What we talk about when we teach research : plagiarism and fraud across the curriculum

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dc.contributor.advisor Trimmer, Joseph F. en_US
dc.contributor.author O'Hearn, Tamara Kathleen en_US
dc.date.accessioned 2011-06-03T19:29:36Z
dc.date.available 2011-06-03T19:29:36Z
dc.date.created 1995 en_US
dc.date.issued 1995
dc.identifier LD2489.Z68 1995 .O34 en_US
dc.identifier.uri http://cardinalscholar.bsu.edu/handle/handle/179207
dc.description.abstract Teachers confront the problem of plagiarism when they give research assignments. These research projects vary according to the way in which the professor, the department and the discipline defines research. To investigate research across the disciplines, I interviewed six professors who teach research assignments in their classes and six students who attempted to complete these assignments during the academic period of summer semester (1993) through fall semester (1994) at Ball State University.Specifically, I observed six disciplines--English, history, philosophy and religious studies, anthropology, physics, and biology--to assess the teachers' procedures for teaching research, and their explanations of how research could go wrong.Six student volunteers were observed throughout their research assignment as they gathered sources, accumulated data, observed experiments, wrote papers and compiled11a Works Cited list. After students completed their research assignments, I requested that each instructor evaluate the assignments and conclude whether it constituted legitimate, effective research. Although all six student researchers had difficulties completing their assignments, by the end of the semester four out of the six produced successful research projects. One student received an F on her project because she plagiarized, while another earned a C because she did not complete the assignment effectively. The students who did well on their research projects exhibited discipline-specific skills and the following general characteristics: the ability to gather sources, focus topics, authenticate sources, employ disciplinary language, adhere to citation and documentation format guidelines, and use computer and lab equipment. Indicators of possible plagiarism in research projects included: students using unspecified format (such as an older MLA format), writing that revealed improvement several skill levels above previous writing, uncited elevated language and phraseology, and a lack of sources in the bibliography. en_US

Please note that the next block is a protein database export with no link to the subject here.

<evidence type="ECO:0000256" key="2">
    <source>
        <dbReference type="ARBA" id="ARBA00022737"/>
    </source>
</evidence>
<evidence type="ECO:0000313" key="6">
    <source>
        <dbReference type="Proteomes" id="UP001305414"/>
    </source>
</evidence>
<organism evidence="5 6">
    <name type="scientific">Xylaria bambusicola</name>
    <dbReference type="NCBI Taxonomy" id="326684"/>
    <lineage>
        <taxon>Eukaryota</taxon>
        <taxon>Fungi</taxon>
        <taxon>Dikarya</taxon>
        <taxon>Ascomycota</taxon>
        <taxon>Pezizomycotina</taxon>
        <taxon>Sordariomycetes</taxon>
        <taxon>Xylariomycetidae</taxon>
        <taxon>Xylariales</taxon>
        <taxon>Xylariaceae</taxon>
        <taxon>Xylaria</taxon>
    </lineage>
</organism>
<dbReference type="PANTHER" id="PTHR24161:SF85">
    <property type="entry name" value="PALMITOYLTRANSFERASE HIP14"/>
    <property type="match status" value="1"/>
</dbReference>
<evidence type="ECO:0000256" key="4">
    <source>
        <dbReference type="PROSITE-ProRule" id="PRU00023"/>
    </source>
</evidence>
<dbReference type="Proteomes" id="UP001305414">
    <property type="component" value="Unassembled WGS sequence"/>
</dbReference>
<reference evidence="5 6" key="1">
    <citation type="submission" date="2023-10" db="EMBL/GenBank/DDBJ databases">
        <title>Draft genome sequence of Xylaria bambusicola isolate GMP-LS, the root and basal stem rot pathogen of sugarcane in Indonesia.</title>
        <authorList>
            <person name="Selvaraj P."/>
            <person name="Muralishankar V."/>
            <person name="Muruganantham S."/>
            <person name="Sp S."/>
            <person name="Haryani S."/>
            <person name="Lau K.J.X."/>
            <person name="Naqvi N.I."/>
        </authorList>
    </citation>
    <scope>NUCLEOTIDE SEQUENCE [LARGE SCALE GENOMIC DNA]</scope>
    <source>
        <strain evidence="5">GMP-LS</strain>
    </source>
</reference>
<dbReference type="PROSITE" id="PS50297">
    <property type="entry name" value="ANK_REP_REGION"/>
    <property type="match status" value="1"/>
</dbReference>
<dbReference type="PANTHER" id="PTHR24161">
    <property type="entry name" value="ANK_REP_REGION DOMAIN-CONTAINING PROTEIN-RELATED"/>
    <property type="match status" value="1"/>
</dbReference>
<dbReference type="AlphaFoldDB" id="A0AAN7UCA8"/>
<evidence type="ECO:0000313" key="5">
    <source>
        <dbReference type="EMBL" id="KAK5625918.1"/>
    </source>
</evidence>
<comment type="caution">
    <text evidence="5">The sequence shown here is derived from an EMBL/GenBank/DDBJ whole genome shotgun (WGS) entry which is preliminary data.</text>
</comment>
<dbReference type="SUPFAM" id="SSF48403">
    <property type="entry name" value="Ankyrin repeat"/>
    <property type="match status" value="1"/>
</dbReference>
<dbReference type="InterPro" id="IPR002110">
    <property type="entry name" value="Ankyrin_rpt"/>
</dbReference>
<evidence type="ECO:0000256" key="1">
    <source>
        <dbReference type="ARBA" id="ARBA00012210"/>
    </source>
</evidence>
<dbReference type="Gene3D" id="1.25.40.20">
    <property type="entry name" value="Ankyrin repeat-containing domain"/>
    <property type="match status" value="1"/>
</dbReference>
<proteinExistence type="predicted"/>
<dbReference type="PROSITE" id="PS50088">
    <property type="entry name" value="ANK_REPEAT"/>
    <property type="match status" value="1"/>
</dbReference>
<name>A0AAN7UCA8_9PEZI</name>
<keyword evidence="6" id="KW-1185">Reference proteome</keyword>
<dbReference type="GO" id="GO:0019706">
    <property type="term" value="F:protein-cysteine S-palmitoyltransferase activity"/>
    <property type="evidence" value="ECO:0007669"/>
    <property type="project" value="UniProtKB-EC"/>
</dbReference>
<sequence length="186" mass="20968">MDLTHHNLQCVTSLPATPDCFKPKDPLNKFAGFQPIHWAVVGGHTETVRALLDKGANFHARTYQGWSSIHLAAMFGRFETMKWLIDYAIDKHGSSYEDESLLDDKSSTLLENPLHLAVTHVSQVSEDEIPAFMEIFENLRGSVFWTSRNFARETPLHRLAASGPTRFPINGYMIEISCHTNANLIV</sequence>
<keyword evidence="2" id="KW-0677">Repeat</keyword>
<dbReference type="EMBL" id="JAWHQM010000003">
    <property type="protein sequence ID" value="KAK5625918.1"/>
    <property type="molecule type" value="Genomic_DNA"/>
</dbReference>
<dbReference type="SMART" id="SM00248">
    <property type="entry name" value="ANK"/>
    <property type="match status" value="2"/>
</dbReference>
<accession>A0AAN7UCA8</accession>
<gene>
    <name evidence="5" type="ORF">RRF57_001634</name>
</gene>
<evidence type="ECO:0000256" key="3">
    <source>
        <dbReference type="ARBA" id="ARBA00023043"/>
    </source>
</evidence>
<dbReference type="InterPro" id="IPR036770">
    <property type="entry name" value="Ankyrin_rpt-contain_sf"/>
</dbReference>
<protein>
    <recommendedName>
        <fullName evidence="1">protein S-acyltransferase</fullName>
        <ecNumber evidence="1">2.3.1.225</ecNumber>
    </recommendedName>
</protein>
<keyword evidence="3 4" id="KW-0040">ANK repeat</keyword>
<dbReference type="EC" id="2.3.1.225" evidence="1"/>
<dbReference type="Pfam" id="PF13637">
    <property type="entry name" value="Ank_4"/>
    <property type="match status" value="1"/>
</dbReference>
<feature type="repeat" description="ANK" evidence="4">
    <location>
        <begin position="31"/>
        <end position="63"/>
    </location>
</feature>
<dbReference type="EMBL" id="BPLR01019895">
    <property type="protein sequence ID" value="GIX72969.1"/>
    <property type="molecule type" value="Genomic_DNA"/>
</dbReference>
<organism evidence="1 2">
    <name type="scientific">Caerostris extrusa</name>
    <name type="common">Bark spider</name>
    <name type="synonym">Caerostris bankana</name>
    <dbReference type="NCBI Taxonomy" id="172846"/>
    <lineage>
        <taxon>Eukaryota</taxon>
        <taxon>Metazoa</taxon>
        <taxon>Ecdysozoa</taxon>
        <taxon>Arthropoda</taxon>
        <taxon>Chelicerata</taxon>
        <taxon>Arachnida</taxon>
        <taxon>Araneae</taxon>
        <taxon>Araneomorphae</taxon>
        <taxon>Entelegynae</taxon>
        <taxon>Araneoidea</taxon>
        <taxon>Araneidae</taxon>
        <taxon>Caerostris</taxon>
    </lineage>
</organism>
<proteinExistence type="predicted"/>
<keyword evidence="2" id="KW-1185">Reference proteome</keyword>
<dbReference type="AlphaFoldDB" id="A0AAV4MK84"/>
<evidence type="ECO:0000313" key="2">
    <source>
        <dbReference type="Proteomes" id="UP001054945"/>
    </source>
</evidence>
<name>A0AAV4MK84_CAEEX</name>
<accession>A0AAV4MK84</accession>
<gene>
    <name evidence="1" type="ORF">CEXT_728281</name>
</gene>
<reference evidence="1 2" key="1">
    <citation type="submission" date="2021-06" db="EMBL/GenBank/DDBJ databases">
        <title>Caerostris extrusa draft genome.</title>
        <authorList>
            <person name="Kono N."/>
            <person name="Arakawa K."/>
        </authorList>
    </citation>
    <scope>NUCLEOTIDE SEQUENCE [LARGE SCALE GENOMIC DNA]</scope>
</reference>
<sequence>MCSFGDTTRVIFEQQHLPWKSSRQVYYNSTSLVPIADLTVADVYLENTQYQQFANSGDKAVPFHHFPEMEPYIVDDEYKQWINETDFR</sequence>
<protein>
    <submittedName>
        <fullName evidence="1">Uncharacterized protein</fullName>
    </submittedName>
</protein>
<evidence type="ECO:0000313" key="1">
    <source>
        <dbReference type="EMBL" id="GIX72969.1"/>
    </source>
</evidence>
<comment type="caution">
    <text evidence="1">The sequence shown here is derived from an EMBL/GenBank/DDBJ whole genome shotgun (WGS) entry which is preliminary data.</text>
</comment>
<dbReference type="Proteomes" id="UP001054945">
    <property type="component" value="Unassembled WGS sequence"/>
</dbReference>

dc.description.sponsorship Department of English
dc.format.extent vi, 224 leaves : ill. ; 28 cm. en_US
dc.source Virtual Press en_US
dc.subject.lcsh Plagiarism. en_US
dc.subject.lcsh Report writing -- Moral and ethical aspects. en_US
dc.subject.lcsh English language -- Rhetoric -- Study and teaching. en_US
dc.title What we talk about when we teach research : plagiarism and fraud across the curriculum en_US
dc.description.degree Thesis (Ph. D.) en_US
dc.identifier.cardcat-url http://liblink.bsu.edu/catkey/952815 en_US

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  • Doctoral Dissertations [3134]
    Doctoral dissertations submitted to the Graduate School by Ball State University doctoral candidates in partial fulfillment of degree requirements.

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